Loading articles...

Supreme Court allows Toronto man to stay on life support

Parichehr Salasel leaves the courtroom during a break in hearings at the Supreme Court of Canada in Ottawa on Dec. 10, 2012. Salasel is the wife of Hassan Rasouli, who is on life support at Toronto's Sunnybrook hospital. THE CANADIAN PRESS/Adrian Wyld

The Supreme Court of Canada has dismissed an appeal that would have permitted doctors to end life support for a severely brain-damaged man without the consent of his family or a substitute decision maker.

In a split decision on what the top court called a “tragic, yet increasingly common conflict,” Chief Justice Beverley McLachlin wrote for the majority that, under Ontario’s Health Care Consent Act, treatment cannot be confined to something that doctors consider to be of medical benefit to the patient.

Moreover, the court dryly observed that if death is considered a manifestation of ill health, then life support serves a preventive purpose.

The case involves 61-year-old Hassan Rasouli, who has been kept alive on a ventilator and feeding tube since brain surgery in 2010 went wrong.

Doctors at Toronto’s Sunnybrook hospital have determined there is no therapeutic hope of recovery and that keeping Rasouli on life support will result in a series of progressively worse medical complications as his body deteriorates.

However Rasouli’s wife refused consent to end life support, citing the couple’s Shia Muslim religion and a belief that her brain-damaged husband’s movements indicate some level of minimal consciousness.

Physicians involved in the case had argued that consent under Ontario’s 1996 consent act was not required, because withdrawal of life support does not provide any medical benefit to the patient.

Two lower Ontario courts disagreed and the Supreme Court, in a 5-2 ruling, upheld those lower court rulings.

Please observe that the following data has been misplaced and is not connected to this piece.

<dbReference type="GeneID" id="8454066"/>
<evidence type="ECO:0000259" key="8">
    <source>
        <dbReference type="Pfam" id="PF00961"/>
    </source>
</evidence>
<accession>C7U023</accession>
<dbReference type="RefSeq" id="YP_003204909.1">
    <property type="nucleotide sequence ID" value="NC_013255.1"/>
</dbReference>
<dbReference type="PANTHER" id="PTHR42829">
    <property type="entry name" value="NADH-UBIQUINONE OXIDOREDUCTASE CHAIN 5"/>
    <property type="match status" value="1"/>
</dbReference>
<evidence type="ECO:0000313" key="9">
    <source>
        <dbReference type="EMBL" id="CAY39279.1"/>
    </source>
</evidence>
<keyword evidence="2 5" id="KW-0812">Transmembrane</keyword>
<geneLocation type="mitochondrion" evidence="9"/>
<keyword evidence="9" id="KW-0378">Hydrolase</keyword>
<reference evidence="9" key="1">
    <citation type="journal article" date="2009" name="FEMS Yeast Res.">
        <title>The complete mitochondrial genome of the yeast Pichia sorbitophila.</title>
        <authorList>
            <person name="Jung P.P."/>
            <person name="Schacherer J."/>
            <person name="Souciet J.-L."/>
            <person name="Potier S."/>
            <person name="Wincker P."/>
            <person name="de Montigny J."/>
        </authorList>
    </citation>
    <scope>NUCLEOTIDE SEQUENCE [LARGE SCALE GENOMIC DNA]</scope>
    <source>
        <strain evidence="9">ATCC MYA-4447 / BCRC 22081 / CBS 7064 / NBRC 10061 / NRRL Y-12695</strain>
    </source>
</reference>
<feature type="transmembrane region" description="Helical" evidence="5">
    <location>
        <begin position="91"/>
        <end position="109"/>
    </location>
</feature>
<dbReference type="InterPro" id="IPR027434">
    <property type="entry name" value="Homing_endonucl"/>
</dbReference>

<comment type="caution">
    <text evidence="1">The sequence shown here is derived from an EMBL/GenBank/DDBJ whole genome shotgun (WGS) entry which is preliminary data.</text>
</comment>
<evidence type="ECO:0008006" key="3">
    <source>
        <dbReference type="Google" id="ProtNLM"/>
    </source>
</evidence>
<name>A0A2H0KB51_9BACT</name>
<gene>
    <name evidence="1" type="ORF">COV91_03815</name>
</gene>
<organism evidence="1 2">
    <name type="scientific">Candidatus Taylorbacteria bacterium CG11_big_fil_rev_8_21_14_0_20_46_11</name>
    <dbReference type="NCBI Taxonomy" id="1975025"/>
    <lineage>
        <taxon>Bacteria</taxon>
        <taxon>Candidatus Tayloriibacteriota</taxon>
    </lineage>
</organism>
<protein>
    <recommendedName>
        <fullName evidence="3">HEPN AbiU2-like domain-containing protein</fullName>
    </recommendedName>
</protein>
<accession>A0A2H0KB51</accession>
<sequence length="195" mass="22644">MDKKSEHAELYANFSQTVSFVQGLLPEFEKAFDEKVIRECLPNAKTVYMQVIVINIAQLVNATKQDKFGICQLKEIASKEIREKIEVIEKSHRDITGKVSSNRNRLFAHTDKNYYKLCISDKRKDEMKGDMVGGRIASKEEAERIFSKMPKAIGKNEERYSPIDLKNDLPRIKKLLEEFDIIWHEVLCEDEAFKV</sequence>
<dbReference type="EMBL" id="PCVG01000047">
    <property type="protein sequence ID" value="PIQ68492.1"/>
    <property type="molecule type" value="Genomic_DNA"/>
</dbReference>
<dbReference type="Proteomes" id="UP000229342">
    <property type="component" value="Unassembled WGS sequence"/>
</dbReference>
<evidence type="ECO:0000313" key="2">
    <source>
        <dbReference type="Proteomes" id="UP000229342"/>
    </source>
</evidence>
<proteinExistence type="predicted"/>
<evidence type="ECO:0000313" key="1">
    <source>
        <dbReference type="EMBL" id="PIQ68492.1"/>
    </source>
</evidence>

McLachlin noted that the case revolves around a statutory interpretation of Ontario’s consent act. Similar legislation exists in at least five Canadian provinces.

She wrote the case does not resolve who should have the ultimate say in end-of-life decisions in the absence of such legislation.

“Nor does the case require us to resolve the philosophical debate over whether a next-of-kin’s decision should trump the physician’s interest in not being forced to provide non-beneficial treatment and the public interest in not funding treatment deemed of little or no value,” McLachlin cautioned.

Justice Andromache Karakatsanis, in a dissenting opinion, found that Ontario’s Health Care Consent Act does not “give patients, or their substitute decision-makers, the right to insist on the continuation of treatment that is futile, harmful, or contrary to medical standards of care.”

McLachlin gave a lengthy response in the judgment to the dissenting opinion, noting that the ethical dilemma of doctors who feel they are doing more harm than good by continuing life support cannot be avoided.

“Wherever one draws the line, it is inevitable that physicians will face ethical conflicts regarding the withdrawal of life support,” said the judgment.

“No legal principle can avoid every ethical dilemma.”